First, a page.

Indigenous leaders speak out on Russia’s Ukraine invasion

Indigenous communities have a unique perspective on Ukraine’s tragic and horrific situation.

They understand what it’s like to be invaded by a colonial power.

They see the war not only as an attack on human rights, but an attack on Mother Earth.

Here is some of what is being said by Indigenous leaders and Indigenous press about the situation in Ukraine.

Chuck Hoskin Jr., Principal Chief of the Cherokee Nation, condemned Russia’s invasion of Ukraine, according to the Cherokee Phoenix.

Our Nation knows well how vitally important the right to self-determination is because, in our history, we have at times been denied that right and the ability to chart our own destiny as a peoples.

Chuck Hoskin Jr.

Navajo Nation President Jonathan Nez tweeted:

We ask our Navajo people to remember the people of Ukraine in your prayers as they seek shelter and protection from the ongoing attacks from Russia. Just as our Navajo Code Talkers defended our country and protected democracy, our proud Dine men and women serving in the military stand ready to serve once again, but we pray that the situation does not escalate further and that our world leaders reach a peaceful resolution so that our military men and women are not put in harm’s way.

Jonathan Nez

Dallas Goodtooth, Keep It in the Ground campaign director for the Indigenous Environmental Network, tweeted:

I know the reasons for the #UkraineCrisis are complicated, but it would be remiss of us not to mention how energy is a factor in this invasion.

In some ways, this conflict is being driven, literally and figuratively, with hands lathered in oil and gas.

Dallas Goldtooth

Jade Begay, climate justice campaign director for the NDN Collective, said Russia’s oil and gas money allowed it to pay for the invasion, according to an article in Indian Country Today.

This makes it clear that not only are oil and gas used to carry out war but are also a root cause for exponential climate change. Second, as an organizer who is actively working to shut down fossil fuel infrastructure, I am hyper aware that this conflict will potentially drive up domestic oil and gas development, onshore and offshore gas leasing, and/or potentially roll back recent wins when it comes to fossil fuels, thus contributing to an increase in carbon emissions. Finally, I’d be remiss to not mention the impact that militaries have on the climate, when it comes to the U.S., our military is the single largest institutional polluter in the world, which creates more greenhouse emissions than 140 other countries.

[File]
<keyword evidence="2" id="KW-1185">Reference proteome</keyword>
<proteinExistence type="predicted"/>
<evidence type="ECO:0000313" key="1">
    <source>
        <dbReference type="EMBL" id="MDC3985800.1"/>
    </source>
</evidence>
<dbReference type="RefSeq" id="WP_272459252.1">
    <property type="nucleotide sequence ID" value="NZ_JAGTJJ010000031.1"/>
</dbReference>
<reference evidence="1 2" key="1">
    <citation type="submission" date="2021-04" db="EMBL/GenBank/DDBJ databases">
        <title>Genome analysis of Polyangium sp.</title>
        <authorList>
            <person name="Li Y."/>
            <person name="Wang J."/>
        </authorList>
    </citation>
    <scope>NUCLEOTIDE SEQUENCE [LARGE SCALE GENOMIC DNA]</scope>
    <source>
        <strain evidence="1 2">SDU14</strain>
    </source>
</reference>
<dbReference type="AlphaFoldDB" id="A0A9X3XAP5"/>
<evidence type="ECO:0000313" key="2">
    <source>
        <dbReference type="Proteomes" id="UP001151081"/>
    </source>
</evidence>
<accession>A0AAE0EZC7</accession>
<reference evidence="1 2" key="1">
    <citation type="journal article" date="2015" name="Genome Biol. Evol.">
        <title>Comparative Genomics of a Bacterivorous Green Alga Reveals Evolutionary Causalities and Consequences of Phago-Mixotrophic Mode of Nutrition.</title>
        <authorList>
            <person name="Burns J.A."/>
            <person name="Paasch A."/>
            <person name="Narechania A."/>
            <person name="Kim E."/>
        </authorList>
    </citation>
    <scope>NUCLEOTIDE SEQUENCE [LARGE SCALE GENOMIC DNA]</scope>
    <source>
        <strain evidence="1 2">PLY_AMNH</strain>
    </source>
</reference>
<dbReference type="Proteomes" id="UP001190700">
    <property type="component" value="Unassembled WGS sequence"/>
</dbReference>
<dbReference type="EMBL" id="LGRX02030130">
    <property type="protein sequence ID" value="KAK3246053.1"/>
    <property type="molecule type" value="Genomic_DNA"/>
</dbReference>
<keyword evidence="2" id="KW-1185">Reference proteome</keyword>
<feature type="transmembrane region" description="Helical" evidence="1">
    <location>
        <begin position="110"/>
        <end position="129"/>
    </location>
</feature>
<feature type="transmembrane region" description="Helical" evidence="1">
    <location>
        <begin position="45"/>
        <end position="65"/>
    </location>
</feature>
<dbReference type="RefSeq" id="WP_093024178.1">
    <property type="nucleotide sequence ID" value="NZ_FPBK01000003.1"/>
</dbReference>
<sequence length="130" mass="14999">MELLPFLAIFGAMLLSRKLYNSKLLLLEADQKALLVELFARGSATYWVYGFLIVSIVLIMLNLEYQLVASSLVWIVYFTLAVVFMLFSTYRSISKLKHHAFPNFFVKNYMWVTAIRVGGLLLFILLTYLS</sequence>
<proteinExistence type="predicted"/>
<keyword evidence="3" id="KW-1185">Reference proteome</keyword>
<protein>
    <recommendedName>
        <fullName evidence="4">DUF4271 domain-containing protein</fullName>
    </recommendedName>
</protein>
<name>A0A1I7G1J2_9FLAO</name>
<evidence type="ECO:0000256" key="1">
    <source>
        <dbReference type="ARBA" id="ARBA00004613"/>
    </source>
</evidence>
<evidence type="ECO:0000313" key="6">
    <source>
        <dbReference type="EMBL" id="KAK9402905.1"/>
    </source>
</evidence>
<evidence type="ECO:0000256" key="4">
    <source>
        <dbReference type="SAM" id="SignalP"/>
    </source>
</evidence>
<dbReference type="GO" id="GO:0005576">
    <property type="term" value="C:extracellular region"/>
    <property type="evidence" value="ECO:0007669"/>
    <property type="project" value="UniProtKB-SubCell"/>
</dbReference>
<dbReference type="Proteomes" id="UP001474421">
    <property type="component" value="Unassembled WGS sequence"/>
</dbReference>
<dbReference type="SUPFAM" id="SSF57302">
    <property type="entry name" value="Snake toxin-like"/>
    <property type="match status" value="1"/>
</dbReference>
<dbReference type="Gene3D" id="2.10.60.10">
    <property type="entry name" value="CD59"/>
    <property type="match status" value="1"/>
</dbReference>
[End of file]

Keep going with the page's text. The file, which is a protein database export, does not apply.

Jade Begay

Krystal Two Bulls, NDN Collective’s LANDBACK Campaign Director, challenged the narrative of the United States as hero, in an article in Indian Country Today.

The invasion of Ukraine is deplorable and illegal — but there is no response from the US Military that will end in good. We must be both in solidarity with the people of Ukraine and in opposition to US militarism and imperialism.

War only benefits corporations, specifically war profiteers and the oil & gas industry. It is the people who will suffer under sanctions. The US is not the savior here. So, I call on people to continue to center the voices of the people who will be hurt most by the invasion.

Krystal Two Bulls

As a Post Script, Indigenous people above the Arctic Circle are wary of what Russia’s attacks forshadow, according to the Indian Country Today article Monitoring the Arctic in Russian invasion of Ukraine.

Rising temperatures and melting ice have opened Arctic waterways to more navigation, the article said.

Russia’s Arctic military buildup is noticeable. “To date, Russia has at least 16 deep water ports, 14 operational airfields, a new command, and roughly 50 icebreakers in their Arctic territory, some of which are nuclear powered,” it said. “In comparison, Alaska has two military bases, two airfields, and two icebreakers.”

“We’re the eyes and ears on the ground. We’re very close to Russia. We see what’s happening. We see what boats that are going through our seas,” said Melanie Bahnke, Yupik, in a 2020 conference on the issue hosted by the Alaska Federation of Natives, the largest Indigenous gathering in the state.

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